Exhibit highlights golden eagle and its landscape

By David Frey

A golden eagle parent feeds a young nestling in a cliffside nest above Wyoming’s sagebrush steppe. ©Moosejaw Bravo Photography, courtesy of Draper Natural History Museum

Compared to the bald eagle (Haliaeetus leucocephalus), the golden eagle (Aquila chrysaetos) seems to get overlooked. And compared to the peaks and parks of the Greater Yellowstone Ecosystem, so does eastern Wyoming’s sagebrush steppe.

An exhibit at the Buffalo Bill Center for the American West’s Draper Natural History Museum seeks to change that.

The new permanent exhibit, “Monarch of the Skies: The Golden Eagle in Greater Yellowstone and the American West,” is based on nine years of research on Bureau of Land Management land by Chuck Preston, a TWS member and senior curator at the museum.

“The golden eagle really is an icon of the open spaces of North America,” Preston said.

Preston set out to gather data on golden eagle populations in Wyoming’s Bighorn Basin. He found the bird’s reproduction fluctuated each year — changes that appeared to be tied to the rising and falling of its chief prey base, desert cottontails (Sylvilagus audubonii).

“The pattern is clear,” Preston said. “When cottontails decline, so does golden eagle reproduction.”

But Preston decided he didn’t just want to record and publish the data in scientific journals. He also wanted to use golden eagles to inspire the public to recognize the uniqueness of the sagebrush steppe around them.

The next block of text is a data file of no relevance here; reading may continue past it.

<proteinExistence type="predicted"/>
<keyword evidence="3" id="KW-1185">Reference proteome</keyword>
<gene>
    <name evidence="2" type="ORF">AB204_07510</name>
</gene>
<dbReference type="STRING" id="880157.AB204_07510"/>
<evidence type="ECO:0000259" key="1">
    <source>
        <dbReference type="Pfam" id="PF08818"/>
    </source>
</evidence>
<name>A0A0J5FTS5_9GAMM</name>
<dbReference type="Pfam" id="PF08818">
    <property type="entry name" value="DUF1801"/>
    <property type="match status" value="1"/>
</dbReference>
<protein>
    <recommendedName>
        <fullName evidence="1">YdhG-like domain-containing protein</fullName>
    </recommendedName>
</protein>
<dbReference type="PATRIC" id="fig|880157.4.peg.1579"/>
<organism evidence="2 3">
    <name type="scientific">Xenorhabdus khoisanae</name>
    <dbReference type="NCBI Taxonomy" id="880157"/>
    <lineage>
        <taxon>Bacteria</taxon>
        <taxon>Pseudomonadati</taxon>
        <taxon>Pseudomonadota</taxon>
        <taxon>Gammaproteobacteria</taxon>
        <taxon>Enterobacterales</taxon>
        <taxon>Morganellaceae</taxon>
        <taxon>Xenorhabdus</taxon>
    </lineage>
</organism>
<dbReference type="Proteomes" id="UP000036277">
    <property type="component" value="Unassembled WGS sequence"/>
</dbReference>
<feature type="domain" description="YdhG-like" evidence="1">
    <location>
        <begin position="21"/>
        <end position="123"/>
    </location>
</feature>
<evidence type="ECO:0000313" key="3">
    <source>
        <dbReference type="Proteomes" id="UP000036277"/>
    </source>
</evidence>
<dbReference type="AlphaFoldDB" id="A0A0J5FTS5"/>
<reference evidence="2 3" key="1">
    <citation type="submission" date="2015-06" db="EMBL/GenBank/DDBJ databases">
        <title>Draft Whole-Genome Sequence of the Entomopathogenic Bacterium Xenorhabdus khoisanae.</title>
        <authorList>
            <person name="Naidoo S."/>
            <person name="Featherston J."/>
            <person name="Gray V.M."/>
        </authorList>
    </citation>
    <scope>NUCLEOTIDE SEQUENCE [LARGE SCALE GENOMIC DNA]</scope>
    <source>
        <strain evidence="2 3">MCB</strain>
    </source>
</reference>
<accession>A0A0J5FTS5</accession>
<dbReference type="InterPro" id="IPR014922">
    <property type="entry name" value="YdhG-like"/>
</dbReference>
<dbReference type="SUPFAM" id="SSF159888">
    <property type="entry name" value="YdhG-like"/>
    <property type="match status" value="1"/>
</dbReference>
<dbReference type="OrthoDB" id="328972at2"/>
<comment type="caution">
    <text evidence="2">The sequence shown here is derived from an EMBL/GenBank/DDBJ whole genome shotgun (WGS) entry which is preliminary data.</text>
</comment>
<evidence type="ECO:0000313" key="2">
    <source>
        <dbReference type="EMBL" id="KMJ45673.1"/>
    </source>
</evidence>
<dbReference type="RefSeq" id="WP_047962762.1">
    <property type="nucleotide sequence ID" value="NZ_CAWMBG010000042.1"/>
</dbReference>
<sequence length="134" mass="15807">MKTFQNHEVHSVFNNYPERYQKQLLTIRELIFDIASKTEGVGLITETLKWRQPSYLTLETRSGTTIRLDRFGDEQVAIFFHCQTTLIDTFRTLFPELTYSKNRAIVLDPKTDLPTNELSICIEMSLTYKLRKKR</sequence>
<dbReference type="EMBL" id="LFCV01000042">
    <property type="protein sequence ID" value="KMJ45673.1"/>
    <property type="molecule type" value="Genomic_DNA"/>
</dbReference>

“It’s a great window to view the larger landscape and the environment it lives in,” he said.

The golden eagle is an apex predator in sagebrush landscapes across the West. These often overlooked landscapes have been dwindling, and in some areas, golden eagle populations have declined. Preston set out share the story of the golden eagle and its environment in a compelling way for the public, with interactive and multimedia exhibits that highlight not only its role in the ecosystem, but its ties to Plains Indian cultures.

Visitors walk past representations of sandstone cliffs, watch videos of wildlife biologists in action and spy re-creations of golden eagle nests.

“There have been a lot of people really interested in raptors and golden eagles,” said Destin Harrell, a wildlife biologist in the BLM’s Cody field office who worked with the researchers. “Now we have this permanent display at the museum highlighting the work that’s been done. Visitors from across the nation are seeing it every day as they visit this Greater Yellowstone area.

“The golden eagle being an apex predator for this sagebrush steppe — a sometimes overlooked habitat, sometimes underappreciated habitat and landscape with lots of threats of degradation — has really gone a long way for helping people understand the importance of the habitat and how it interlaces and overlaps and is a part of that Greater Yellowstone Ecosystem.”

When Preston first met with BLM biologists about the project, not a lot was known about golden eagles, Harrell said. The BLM was able to provide funding, help with objectives and strategy and come up with questions to benefit the agency’s management of the land and juggling multiple uses with eagle habitat.

“We got a pretty nice finger on the pulse as far as what’s going on with golden eagles here,” Harrell said. “That only came about because of a lot of hard work.”

The Bureau of Land Management is a Premier Partner of The Wildlife Society.

David Frey is an editor at The Wildlife Society. Contact him at dfrey@wildlife.org with any questions or comments about his article. Read more of David's articles here.

You can follow him on Twitter at @davidmfrey.


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